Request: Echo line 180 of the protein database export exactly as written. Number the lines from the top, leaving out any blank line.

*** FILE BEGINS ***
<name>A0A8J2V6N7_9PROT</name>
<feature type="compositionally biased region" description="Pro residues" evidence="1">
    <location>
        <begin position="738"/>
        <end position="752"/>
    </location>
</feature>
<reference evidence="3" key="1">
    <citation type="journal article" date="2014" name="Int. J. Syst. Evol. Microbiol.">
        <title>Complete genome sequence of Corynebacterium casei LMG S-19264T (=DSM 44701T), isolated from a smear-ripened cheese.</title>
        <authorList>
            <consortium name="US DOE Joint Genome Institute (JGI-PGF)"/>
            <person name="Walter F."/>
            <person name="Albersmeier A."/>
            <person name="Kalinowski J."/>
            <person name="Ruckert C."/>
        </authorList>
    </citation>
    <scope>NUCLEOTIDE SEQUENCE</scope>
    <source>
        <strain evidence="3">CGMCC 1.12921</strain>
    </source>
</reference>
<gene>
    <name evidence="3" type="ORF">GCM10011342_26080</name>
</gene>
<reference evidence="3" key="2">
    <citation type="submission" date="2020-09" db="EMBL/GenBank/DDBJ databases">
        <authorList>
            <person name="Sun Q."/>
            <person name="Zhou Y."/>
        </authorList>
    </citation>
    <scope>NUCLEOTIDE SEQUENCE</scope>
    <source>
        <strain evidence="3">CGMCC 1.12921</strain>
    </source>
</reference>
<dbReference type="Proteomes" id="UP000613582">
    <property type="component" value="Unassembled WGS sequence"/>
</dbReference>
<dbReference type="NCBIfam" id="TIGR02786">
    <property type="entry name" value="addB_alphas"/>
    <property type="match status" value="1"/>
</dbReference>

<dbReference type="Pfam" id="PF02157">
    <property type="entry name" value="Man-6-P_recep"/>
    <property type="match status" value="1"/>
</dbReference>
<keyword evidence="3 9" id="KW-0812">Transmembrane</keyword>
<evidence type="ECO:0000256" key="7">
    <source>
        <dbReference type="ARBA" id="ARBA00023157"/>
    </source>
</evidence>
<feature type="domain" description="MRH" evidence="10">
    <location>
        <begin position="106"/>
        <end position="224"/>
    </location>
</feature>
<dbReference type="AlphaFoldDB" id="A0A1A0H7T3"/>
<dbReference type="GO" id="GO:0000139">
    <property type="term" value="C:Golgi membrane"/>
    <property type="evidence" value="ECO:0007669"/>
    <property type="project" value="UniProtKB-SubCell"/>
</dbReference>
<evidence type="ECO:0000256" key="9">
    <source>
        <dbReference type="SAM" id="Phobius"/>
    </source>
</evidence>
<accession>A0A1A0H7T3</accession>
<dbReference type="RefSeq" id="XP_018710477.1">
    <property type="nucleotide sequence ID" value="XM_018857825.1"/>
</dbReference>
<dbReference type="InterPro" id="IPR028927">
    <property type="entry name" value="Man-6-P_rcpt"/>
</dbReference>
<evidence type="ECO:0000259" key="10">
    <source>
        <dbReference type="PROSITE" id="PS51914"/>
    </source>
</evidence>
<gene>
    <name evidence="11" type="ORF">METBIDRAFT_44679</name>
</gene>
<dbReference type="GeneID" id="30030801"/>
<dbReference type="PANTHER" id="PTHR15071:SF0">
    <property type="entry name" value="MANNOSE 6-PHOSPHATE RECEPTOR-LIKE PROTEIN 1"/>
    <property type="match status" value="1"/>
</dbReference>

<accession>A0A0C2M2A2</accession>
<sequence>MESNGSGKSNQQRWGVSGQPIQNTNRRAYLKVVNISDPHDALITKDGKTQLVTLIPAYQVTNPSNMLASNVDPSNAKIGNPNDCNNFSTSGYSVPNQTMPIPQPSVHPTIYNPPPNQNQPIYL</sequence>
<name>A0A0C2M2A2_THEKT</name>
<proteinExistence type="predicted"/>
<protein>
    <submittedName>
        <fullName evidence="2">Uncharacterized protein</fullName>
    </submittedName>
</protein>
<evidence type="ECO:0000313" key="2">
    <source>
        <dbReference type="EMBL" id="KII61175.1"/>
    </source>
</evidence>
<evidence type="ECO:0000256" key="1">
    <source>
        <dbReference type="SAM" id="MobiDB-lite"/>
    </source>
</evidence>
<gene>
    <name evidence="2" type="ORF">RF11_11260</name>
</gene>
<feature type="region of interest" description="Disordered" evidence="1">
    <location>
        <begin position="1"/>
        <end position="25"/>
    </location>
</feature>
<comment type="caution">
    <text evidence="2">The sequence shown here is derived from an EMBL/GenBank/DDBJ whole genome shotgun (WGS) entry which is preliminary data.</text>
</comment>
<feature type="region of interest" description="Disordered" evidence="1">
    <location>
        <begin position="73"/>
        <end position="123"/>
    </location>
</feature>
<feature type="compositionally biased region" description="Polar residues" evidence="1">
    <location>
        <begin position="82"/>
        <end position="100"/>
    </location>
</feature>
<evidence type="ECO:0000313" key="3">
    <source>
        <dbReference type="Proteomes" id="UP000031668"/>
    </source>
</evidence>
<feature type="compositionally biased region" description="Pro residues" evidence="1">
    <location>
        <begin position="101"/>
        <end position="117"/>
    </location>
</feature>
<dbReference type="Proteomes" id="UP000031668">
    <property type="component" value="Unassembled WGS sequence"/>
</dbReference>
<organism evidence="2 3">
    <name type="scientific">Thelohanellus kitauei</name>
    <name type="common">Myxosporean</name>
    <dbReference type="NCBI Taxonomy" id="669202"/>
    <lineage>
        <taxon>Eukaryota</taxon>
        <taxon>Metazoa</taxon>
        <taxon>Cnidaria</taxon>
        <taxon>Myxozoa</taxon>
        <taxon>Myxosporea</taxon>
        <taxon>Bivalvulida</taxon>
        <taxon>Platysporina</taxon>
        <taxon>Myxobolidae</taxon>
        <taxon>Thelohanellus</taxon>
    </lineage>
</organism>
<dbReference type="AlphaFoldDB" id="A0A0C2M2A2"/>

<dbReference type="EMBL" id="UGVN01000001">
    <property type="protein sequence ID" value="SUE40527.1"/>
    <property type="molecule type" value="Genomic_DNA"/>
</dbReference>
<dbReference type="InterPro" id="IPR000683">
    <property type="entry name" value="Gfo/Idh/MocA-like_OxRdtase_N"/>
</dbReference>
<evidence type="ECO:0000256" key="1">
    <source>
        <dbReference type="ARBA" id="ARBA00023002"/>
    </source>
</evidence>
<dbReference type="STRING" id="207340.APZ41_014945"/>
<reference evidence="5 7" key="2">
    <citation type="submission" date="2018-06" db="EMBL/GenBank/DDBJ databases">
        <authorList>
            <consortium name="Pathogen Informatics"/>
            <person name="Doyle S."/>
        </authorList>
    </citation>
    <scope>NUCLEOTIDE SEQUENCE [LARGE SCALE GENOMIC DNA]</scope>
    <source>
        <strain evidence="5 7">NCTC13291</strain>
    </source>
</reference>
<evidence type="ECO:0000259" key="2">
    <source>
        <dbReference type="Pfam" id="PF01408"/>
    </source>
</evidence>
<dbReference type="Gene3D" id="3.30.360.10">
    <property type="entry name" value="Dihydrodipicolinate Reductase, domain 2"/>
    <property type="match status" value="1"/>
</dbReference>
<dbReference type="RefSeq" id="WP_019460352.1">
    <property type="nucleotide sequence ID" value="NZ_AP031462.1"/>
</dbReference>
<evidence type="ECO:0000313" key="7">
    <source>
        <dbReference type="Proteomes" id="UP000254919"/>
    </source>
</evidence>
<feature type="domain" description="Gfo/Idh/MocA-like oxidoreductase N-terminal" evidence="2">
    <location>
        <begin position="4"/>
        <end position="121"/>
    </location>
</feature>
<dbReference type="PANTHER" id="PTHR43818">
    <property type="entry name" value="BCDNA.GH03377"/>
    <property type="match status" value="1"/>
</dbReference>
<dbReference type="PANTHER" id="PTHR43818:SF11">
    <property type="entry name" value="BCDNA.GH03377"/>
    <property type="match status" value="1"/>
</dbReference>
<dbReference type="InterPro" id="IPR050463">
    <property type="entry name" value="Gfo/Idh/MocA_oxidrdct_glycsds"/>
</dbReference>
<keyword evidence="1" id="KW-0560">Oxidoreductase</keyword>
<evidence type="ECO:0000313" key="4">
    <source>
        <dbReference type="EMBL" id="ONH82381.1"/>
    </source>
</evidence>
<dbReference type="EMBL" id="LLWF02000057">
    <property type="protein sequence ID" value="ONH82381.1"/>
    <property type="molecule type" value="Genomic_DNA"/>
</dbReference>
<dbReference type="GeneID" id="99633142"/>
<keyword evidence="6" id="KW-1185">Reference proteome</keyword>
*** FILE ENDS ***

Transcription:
<reference evidence="5 7" key="2">